Overall a great day out only let down by the fact that today was the 1st day we have not had any sunshine – cloudy all day (with a rain shower in the afternoon and a thunder storm in the evening). So views were great – but not as good as you see in advertising\postcards of the area. But is only 1 hour 15 minutes from Calgary so if this ends up being my permanent base can easily get back anytime I fancy.
A few interesting thing’s from today:
- The trans-Canada highway runs through the park and has an 8-meter-high fence running down both sides to prevent animals from straying on to the road. While this may have presented a problem for animal migration’s there are several under\overpasses at various points along the highway for animals to pass under\over the highway and others are being built as part of a wildlife corridor that will stretch from Yellowstone in the States to the Yukon on the Canadian side – an impressive undertaking considering it involves 2 federal government’s (Canada & the US), a couple of provincial governments, a territory, and private land interests!!!
- In some parts of the park it is mandatory to have a walking group of 4 minimum – any less and (if you are caught) you can be prosecuted, in other parts it is a recommendation – but not a legal requirement!!
- Due to the incredibly high numbers of visitor’s the park gets (and is continuing to grow) there is an initiative to get visitors to leave their cars at designated parking lots off the Highway and then to use shuttle buses to get to various parts of the park (school buses are used as the shuttle buses). A contract has also had to be issued so that there are people stationed at various junctions to ensure smooth flow of traffic – the driver told us that 1 route we took once took him nearly 3 hours due to traffic and he had someone on 1 of his trips who claimed it took 6 hours to get out of Banff – though he is not sure if he believed her or not (think I’ve remembered that right)!!!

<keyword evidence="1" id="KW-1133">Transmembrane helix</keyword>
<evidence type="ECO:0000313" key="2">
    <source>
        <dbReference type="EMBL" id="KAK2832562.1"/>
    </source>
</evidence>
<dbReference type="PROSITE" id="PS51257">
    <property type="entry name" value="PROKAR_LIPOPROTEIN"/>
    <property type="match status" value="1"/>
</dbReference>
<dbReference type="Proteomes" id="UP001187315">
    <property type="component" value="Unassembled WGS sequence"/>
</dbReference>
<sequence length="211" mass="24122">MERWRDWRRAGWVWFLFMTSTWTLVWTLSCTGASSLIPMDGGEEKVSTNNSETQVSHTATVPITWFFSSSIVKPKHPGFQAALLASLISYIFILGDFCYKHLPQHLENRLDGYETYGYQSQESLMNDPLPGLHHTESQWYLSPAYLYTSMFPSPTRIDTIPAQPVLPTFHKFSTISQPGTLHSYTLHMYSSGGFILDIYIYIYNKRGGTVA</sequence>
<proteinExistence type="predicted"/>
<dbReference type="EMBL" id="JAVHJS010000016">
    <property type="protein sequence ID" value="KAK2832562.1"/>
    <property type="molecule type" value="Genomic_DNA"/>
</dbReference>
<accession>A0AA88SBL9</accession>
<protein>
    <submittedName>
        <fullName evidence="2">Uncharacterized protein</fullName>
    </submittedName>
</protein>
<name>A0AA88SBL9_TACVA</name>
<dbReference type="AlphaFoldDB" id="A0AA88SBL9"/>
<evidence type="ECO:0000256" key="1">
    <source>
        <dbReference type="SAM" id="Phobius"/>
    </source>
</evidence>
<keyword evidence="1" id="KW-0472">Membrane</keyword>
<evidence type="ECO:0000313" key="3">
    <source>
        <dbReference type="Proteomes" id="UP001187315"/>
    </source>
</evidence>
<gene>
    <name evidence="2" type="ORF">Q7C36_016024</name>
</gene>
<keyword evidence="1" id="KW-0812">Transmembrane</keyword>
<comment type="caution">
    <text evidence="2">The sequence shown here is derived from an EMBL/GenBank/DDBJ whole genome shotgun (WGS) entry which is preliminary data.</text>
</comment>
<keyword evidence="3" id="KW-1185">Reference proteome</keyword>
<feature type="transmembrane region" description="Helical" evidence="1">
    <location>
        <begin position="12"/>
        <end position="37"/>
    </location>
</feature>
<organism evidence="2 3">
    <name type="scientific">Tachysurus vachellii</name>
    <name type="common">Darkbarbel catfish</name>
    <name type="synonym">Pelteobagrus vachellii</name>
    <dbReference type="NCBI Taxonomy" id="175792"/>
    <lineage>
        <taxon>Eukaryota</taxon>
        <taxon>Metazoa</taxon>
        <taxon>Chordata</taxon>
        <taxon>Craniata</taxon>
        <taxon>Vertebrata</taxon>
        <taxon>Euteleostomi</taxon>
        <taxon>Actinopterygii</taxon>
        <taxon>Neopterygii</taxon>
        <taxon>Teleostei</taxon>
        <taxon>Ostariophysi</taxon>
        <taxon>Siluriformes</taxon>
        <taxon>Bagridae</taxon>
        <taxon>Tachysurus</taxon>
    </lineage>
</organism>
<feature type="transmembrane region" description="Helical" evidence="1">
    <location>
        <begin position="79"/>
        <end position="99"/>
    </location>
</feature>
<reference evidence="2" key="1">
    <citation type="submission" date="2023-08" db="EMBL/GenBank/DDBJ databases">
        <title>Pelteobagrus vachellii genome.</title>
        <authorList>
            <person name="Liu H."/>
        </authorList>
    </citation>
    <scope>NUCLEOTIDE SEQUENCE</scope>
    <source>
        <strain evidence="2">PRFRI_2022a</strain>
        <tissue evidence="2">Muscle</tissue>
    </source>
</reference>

Today was my 1st chance to meet with the Calgary Camera Club. Had e-mailed the club before leaving the UK and had been in e-mail contact with the club’s vice president, Ric. After my arrival I e-mailed Ric with my phone number and we spoke on the phone about me meeting some members of the group, originally on an outing to Dry Island Buffalo Jump Provincial Park but due to scheduling issues a week previously the groups end-of-year shrimp boil social.
As I have not yet bought a car (the CTrain is adequate for my needs at present) Ric offered to pick me up at the end of the line and take me to Fish Creek Provincial Park (this is within Calgary city limits. Unfortunately the shrimp boil was, quite literally, a wash out – rained all day (and was also cold, so after waiting for a bit to see if weather would improve and if anyone would turn up (a few did). So I was offered what I thought was going to be just a lift back to the CTrain station with Michael (club president) but turned out to be an invite to dinner.
After Michael phoned his wife to advise that there would be a guest for dinner drove over to his house and had a very nice evening chatting to Michael and his wife (he is originally from Ontario and she is from England, has dual nationality), Michael showed me his camera kit and then we had a steak dinner. Michael then drove me home, his car’s sat-nav couldn’t find my address so we ended taking a bit longer than it should have done and I ended up using the sat-nav function on my phone to get us back (why I didn’t think of it before we left his house I don’t know!!!).
The boil has been re-arranged for tomorrow.
What a difference a day makes – today sunshine & warm temperatures! So the boil went ahead, Michael collected me from the CTrain and drove over to Fish Creek Provincial park to get set-up.
Helped with set-up and then spent a few enjoyable hours chatting to different members of the group and indulging in good food (potatoes, carrots, corn on the cob, sausage & shrimp all flavoured with spices that Ric gets from Louisiana (where boils are a big thing and where he briefly worked back in the 80’s). Due to the amount of food left several of us got doggie bags to take home as Ric was going to throw out any leftovers.
Today I had a meeting with Hays recruitment about possible job opportunity’s – very much the make or break meeting of the trip as the result will decide what, if any future, I may have in Canada.
While the meeting was productive it has led me to seriously consider whether to continue to attempt to build a new life here. Bjorn, the recruitment consultant at Hays, was very helpful and upfront – he provided me with a list of competitors that I could try, but also advised that the situation in IT across Canada is, generally, not in a great place at the moment and is not likely to change any time soon. He also advised he had had 1 job seeker that it took him 18 months to find a position for.